Minari (2020)

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Baggie Nomination #9:

“Minari” (2020) directed by Lee Isaac Chung is this years unexpected low budget indie success story. Nominated for six Academy Awards since it’s premier at Sundance, the film resonated through it’s specificity and sincerity. Chung simultaneously captures the dissonance between the parents, the limits of aging with the grandmother and the wonder of both children and through beautiful naturalistic cinematography and a score that hits the right note (no pun intended) from the start, the film explores themes of assimilation, varied measures of success, and the Asian American experience in thoughtful ways.

A semi-autobiographical drama, Chung pulls from his own life to tell a story about a family of Korean immigrants who are relocating from California to 1980’s Arkansas in order for the patriarch of the family to fulfill his lifelong dream of running a several acre farm. Jacob (Steven Yeun) is determined to raise his family on this farm, but his wife Monica (the brilliant Han Ye-ri) is rapidly losing faith in her husbands ability to carry out this dream, or worries what it might cost them to try. Their children David (the adorable Alan S. Kim) and Anne (Noel Cho) cling to each other during this transition, making paper airplanes which plead “Don’t Fight” to throw at their parents and explore the vast land together. Jacob and Monica compromise on their new situation by inviting Monica’s mother out to live with them, Soonja (played by Youn Yuh-jung), which elevates the film with some much needed cathartic comedy.

Especially at a time when the Asian communities across America have been experiencing an uptick in racism and hate, films like this reaching wide audiences is incredibly important. Chung anchors the story in incidental details that are representative of the Korean immigrant experience. At one point, Soonja pulls out gochugaru (Korean chili pepper flakes) from her suitcase, as well as anchovies, which according to Korean American writers, is an essential ingredient that is the base of many Korean dishes, which are difficult to find in this new isolated area. Monica begins to cry, and Soonja teases, “Over anchovies?” Through the moment of comedy, there is a sweetness in the significance of that gesture.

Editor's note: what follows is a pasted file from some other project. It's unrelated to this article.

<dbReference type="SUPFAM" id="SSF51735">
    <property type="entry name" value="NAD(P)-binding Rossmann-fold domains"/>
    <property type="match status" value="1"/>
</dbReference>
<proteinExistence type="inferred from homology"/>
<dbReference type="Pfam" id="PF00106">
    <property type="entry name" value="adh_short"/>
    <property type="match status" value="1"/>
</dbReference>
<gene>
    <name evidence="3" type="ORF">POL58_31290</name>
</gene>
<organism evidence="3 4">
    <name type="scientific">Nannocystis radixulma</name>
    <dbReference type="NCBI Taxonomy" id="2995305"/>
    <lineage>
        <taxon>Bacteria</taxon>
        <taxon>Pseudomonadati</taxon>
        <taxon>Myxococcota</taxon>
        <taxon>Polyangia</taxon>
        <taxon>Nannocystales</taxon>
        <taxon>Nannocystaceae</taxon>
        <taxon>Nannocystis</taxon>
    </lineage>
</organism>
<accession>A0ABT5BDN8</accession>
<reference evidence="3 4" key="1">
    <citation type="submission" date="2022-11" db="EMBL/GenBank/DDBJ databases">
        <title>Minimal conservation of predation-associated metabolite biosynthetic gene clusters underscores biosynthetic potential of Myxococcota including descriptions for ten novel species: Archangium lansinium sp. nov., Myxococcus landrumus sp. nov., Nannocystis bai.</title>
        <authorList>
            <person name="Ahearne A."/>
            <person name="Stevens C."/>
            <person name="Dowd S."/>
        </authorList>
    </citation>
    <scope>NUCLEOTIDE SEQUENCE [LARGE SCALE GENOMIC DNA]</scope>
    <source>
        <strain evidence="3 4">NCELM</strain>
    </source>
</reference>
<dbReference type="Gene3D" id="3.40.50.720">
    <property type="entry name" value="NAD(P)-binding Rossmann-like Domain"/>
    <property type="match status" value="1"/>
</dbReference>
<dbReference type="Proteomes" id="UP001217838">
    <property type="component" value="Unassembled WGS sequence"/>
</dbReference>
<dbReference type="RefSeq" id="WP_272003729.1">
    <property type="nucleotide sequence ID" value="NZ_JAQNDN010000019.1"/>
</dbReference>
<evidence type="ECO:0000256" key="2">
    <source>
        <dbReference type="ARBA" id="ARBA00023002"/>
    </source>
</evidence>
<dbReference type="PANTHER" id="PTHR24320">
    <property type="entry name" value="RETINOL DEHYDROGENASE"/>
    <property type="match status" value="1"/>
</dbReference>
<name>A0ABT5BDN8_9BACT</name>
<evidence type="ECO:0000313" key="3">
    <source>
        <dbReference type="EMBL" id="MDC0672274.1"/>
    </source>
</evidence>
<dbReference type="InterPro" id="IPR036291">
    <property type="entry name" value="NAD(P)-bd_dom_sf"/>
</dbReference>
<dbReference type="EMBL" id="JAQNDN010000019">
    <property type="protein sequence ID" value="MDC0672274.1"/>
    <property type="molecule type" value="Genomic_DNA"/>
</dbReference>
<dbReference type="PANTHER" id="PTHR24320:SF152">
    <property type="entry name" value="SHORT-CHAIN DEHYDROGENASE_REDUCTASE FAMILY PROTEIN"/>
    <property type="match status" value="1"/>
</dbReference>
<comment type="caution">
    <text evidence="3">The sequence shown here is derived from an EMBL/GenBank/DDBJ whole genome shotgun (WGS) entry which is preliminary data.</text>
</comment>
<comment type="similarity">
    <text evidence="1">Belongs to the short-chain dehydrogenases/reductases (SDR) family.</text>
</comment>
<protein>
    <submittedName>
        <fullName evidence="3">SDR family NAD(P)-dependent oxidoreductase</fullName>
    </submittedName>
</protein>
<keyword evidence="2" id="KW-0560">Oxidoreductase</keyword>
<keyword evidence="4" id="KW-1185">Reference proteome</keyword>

In one scene in the film, a young girl begins speaking jibberish and asks ) to tell her when she has said a Korean word. Though, not entirely appropriate, Chung wanted to exemplify the friction of people getting to know each other, and as Chung explained, how more often than not there is positive intent behind everyday micro-aggressions. He wanted the audience to be in the shoes of the Asian family, being the minority group in whatever setting. Here, it is the predominantly white Christian church. When speaking about some of these small moments, Chung often pulled from his own life, and this moment was an instance that actually happened to his sister growing up. He also spoke about how his own grandmother loved watching wrestling (her favorite was Andre the Giant) and this made its way to the screen, when Soonja spends the afternoons glued to the TV watching MMA.

He also portrays the nuance of faith, specifically the Christian faith, and what it means to believe in a higher power. David learns to pray before bed, asking for healing for his grandmother, among other things. It also recognizes the various ways people practice their faith and some moments are funny, which really serves to humanize what it looks like to be a person practicing their faith, including one scene where the Yi family is driving home when they spot Paul (the eccentric character portrayed intelligently by Will Patton) walking down the road carrying a giant wooden cross on his back, supposedly his Sunday ritual. Jacob can’t help but giggle at the absurdity of this, while also recognizing that maybe he isn’t as “good” of a Christian as his peer.

Lee Isaac Chung has undoubtedly made a masterpiece. Combining his expertise in ecology (the subject which he studied at his alma mater), and his deep understanding of the connection between farmers and their land, their appreciation for the earth, and his own experiences growing up in rural Arkansas as an Asian American, and his South Korean heritage, he has been able to construct a touching landmark of cinema. The entire cast is exceptional and the story is human. He brings us through some of the most devastating obstacles in this family’s life with warmth and honesty. Nominated at the 93rd Academy Awards for Best Director, Best Original Screenplay, Best Original Score (for Emile Mosseri), Best Supporting Actress for Youn Yuh-jung and Best Supporting Actor for Will Patton, “Minari” is a fantastic film that should not be missed.

Update:

Click to find a link for an adorably well-crafted pdf made by A24 which showcases a selection of family recipes from the film! Enjoy!

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